I recently did a workshop with some aspiring entrepreneurs funded by a local council. The workshop was run in a brand new council building (so new that the boiler did not work and we froze all day).
The refreshments featured a mouldy carton of orange juice and the lunch that was provided was very poor.
- What messages did the aspiring entrepreneurs pick up about how they were valued by the council?
- Were they made to feel that the work they were doing to set up new business is important?
- Did they feel that they were respected and taken seriously in what they were trying to do?
- Or did they just feel like more numbers in the performance management sausage machine that in some cases is the Local Enterprise Growth Initiative?
Whenever we try to educate entrepreneurs there is a curriculum (stuff that we intend to teach) – in this case cash flow forecasting, understanding income and expenditure and recognising that success comprises more than just a healthy cash flow.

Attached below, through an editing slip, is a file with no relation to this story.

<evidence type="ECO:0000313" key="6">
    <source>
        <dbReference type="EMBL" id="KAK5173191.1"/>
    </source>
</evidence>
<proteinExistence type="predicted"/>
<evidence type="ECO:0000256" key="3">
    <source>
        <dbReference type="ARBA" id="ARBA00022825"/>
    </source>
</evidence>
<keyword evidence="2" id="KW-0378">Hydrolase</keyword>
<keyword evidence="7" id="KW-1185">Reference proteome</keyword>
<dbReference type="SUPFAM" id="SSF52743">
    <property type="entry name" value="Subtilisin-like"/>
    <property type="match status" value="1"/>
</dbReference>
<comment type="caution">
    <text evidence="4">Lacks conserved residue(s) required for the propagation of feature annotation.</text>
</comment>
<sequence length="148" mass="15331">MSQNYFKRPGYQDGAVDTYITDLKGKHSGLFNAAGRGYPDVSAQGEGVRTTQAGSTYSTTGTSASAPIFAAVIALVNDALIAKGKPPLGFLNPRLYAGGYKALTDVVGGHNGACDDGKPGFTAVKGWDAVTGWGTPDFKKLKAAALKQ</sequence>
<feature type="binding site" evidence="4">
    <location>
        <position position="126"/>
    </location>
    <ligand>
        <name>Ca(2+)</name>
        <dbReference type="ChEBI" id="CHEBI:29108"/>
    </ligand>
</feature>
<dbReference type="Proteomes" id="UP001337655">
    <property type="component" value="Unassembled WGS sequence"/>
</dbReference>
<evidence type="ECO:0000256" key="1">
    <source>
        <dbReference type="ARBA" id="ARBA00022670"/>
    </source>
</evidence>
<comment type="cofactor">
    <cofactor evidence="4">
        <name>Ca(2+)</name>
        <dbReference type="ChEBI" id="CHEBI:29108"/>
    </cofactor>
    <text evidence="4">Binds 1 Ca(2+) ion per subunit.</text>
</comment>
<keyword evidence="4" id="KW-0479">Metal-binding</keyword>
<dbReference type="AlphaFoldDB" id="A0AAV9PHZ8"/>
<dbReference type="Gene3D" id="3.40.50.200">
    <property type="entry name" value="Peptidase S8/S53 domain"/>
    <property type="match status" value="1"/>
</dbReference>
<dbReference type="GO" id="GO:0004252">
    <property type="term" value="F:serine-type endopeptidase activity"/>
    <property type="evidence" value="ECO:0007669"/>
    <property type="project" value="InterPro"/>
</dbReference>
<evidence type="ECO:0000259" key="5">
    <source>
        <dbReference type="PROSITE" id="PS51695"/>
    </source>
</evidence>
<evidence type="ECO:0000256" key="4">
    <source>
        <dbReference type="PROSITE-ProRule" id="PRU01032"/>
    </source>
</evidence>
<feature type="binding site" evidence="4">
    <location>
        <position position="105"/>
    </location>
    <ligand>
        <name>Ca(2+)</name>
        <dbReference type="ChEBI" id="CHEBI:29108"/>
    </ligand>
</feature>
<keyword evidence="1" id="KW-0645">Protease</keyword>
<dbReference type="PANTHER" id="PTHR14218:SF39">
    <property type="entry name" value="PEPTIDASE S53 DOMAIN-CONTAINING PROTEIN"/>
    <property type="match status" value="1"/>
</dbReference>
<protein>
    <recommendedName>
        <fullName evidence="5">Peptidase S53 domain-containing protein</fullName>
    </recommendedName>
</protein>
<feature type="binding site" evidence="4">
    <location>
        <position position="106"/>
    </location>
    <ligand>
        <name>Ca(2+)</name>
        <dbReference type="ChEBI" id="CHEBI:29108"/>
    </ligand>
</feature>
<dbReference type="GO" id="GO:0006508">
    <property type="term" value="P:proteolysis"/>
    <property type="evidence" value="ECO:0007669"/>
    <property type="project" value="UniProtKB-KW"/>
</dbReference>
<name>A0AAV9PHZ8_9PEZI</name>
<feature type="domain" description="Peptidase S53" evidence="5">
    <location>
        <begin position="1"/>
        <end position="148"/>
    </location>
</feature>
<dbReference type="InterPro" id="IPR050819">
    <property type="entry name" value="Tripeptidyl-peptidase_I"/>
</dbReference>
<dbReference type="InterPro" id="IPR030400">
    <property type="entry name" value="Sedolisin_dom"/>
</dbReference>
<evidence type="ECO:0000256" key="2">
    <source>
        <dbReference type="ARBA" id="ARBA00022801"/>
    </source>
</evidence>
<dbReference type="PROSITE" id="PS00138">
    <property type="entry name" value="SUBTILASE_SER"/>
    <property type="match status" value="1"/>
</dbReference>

There is also a hidden curriculum (stuff that we did not intend to teach – but is learned anyway). I think in this case this might include the lesson that actually we don’t value aspiring entrepreneurs – we will keep costs as low as we can – and count the numbers.
Now I am not arguing that we should cosset would be entrepreneurs and treat them lavishly. However I think that we should extend all of the professional courtesies and standards that we would extend to already successful entrepreneurs who chose to partner with the council on helping to improve local economies.